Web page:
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Chris Pronger was unprepared for the attack. In a darkened room of his house in suburban St. Louis last year, his son Jack, then nine years old, reached around Chris's unguarded right flank to embrace him around the waist. Caught unaware, the future Hall of Fame defenseman felt defenseless. "I snapped because I was frightened," he says. "I tell my kids [Jack, now 10; George, eight; and Lilah, four], 'You have to stop scaring me. I'm going to whack you or something because I can't see things coming anymore. It's not like it used to be.' "
At 38, the Flyers' former captain is nearly 18 months removed from a severe eye injury and a head injury, suffered in incidents three weeks apart, that drove him into what he calls "a black hole of depression." Pronger could once command a room with a presence befitting one of the game's most dominating players. He was uncommonly gifted and menacing, the first defenseman since Bobby Orr to win the Hart Trophy as league MVP. He won two Olympic gold medals with Canada, went to the finals with the Oilers (in 2006) and Philadelphia (in '10) and won a title in Anaheim (in '07). Veteran teammates deferred to him, and new ones cowered. "My first day I was intimidated just to meet him," recalls the Lightning's Matt Carle, Pronger's defense partner in Philly from '09 to '11. Pronger never hesitated to spar with opponents in the press, and sometimes he took shots at reporters too; he once asked if an opponent who had criticized him was headed to the minors and then checked to see if the writer knew how to spell demotion. He reveled in all forms of combat.
Today a room commands Pronger. It compels the man once accustomed to being in the spotlight to dim the lights and to be mindful of what he cannot see in his shrinking field of vision. Once fueled by the roar of 18,000 fans, he sometimes winces at the screech of a child. "Headaches, headaches, headaches," he says. "It takes nothing to get me to sensory overload."
On Oct. 24, 2011, Maple Leafs center Mikhail Grabovski caught Pronger's right eye with his stick while following through on a shot. "I still remember the screams," says Carle. "Prongs never let you know he was hurting, even when he blocked shots, fought, got slashed. That was the scariest thing I've seen." Pronger suffered damage to the eye. He was bedridden for four days but felt he had to return to the ice. "Unless you're dying, it's ingrained in our culture to play," he says. "Pain doesn't hurt; it's just pain."
He missed six games, then came back for five, insisting he felt fine even though, he says, "I was way off. Dizziness, nausea. I hid it. I didn't say anything. But in the games you're leaving yourself exposed to hits, making plays you wouldn't normally make." In Pronger's fourth game back Coyotes forward Martin Hanzal drove him into the boards from behind. "Didn't look bad," Pronger recalls, "[but] bells started ringing. I just didn't answer them." Two nights later he left the arena in Winnipeg feeling woozy and disoriented. He has not played since.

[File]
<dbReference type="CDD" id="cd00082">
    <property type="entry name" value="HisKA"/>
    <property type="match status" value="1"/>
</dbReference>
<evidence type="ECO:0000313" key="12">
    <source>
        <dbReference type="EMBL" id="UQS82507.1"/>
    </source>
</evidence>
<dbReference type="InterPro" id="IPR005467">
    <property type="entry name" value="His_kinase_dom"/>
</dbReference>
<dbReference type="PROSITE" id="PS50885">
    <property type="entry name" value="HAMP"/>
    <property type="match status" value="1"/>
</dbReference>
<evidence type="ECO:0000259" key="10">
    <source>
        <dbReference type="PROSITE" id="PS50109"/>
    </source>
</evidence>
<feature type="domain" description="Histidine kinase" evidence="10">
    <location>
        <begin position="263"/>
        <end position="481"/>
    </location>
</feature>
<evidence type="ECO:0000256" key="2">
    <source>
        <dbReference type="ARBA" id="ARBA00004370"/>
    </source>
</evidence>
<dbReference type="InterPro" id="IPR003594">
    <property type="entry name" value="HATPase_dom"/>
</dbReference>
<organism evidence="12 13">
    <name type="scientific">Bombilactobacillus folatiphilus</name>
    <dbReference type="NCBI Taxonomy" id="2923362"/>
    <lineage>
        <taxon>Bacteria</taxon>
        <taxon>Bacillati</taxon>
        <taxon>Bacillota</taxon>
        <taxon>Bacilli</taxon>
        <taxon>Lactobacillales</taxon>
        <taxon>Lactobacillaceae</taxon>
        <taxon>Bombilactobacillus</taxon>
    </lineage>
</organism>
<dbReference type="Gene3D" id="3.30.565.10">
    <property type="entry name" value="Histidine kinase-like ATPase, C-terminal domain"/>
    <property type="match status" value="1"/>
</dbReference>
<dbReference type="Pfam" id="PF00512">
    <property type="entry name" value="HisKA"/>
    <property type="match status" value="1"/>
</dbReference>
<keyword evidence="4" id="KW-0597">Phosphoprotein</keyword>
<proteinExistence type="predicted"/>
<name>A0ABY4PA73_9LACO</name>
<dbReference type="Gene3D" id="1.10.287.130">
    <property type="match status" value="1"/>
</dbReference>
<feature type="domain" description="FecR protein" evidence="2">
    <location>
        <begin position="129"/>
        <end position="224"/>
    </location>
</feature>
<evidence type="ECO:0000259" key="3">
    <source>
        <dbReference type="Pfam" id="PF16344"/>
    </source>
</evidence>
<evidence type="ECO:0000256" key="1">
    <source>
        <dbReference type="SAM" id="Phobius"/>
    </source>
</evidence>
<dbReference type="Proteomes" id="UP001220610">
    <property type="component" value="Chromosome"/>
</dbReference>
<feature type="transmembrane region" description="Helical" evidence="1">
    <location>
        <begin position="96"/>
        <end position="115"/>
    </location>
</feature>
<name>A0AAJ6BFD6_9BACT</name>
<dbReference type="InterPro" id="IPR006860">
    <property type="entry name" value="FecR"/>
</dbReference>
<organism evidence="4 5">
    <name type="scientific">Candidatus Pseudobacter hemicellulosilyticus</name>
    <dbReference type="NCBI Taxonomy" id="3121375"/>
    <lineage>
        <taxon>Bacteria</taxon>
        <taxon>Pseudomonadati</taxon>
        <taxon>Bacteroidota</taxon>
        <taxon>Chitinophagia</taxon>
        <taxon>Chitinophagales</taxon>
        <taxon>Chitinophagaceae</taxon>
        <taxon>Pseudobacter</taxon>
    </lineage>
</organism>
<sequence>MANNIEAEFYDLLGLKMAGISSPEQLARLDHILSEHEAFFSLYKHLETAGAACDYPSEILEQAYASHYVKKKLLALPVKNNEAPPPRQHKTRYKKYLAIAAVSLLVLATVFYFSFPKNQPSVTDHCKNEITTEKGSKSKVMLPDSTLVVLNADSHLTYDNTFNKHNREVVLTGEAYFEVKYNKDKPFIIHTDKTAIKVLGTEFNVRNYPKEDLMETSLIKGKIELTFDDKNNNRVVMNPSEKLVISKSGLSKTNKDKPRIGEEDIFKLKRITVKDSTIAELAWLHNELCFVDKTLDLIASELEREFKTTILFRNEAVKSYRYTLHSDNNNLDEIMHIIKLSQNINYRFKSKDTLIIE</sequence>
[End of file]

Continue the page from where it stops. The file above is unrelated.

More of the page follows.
Pronger always delivered more punishment than he received. He would gladly slice into a chiffonade with his stick what his 6' 6", 220-pound frame was unable to mash to a pulp with a bodycheck. "You always knew that when you were in his house, you were going to get poked and knocked around," says Flyers winger Scott Hartnell, who played against Pronger for eight years until the latter moved to Philadelphia in 2009. "Chris was the best player in the NHL at knowing where you didn't have padding." Rival fans rained invective on him. (PRONGER WOULD SPEAR HIS GRANDMOTHER, one sign read.) His wild abandon earned him eight suspensions.
"I stuck some guys with a good one," says Pronger. "I'm guessing a few guys around the league heard about my injuries and started thinking, Ah, sweet karma.... I didn't play the game to make friends; I played the game to win. If what happened to me is a by-product of that, I accept it. I'd be a hypocrite to ask for sympathy now."
Pronger always seemed to have spare eyes above his ears. He possessed Gretzky-like vision on the ice and never seemed to panic with the puck on his stick. "Prongs had an unreal game," says Carle. "He played the three-on-two more aggressively than I knew you could play it. He took away time and space like it wasn't there. People were so intimidated by him, they always brought the puck over to my side of the ice. He just taught me to force them into making a play and he'd take care of the rest. His anticipation and his reads were incredible."
Since his injury, however, Pronger hasn't been close to the same. He failed his ImPACT Test (used by the NHL to evaluate players after they take a hit to the head) once he returned to Philadelphia from Winnipeg, and spent the next five days gazing into a fog while getting three to four hours of sleep a night. The man who could seemingly see everything—and say anything—was suddenly too sensitive to light and sound to engage with his family. Instead of playing on the trampoline with his kids, he'd toss them a baseball until his arm movements made him nauseous or dizzy. His wife, Lauren, "became the family rock, my referee," he says, "explaining to the kids why Dad can't play the same way anymore."
When friends and teammates reached out to him, he asked for space. He quickly tired of reassuring them when he could give no timetable for when he might feel normal again. He says, "I got sick of the same conversation: Hey, you look good. Really, how am I supposed to look? Isn't that what you say to old people? And by the way, I feel like crap, so go away."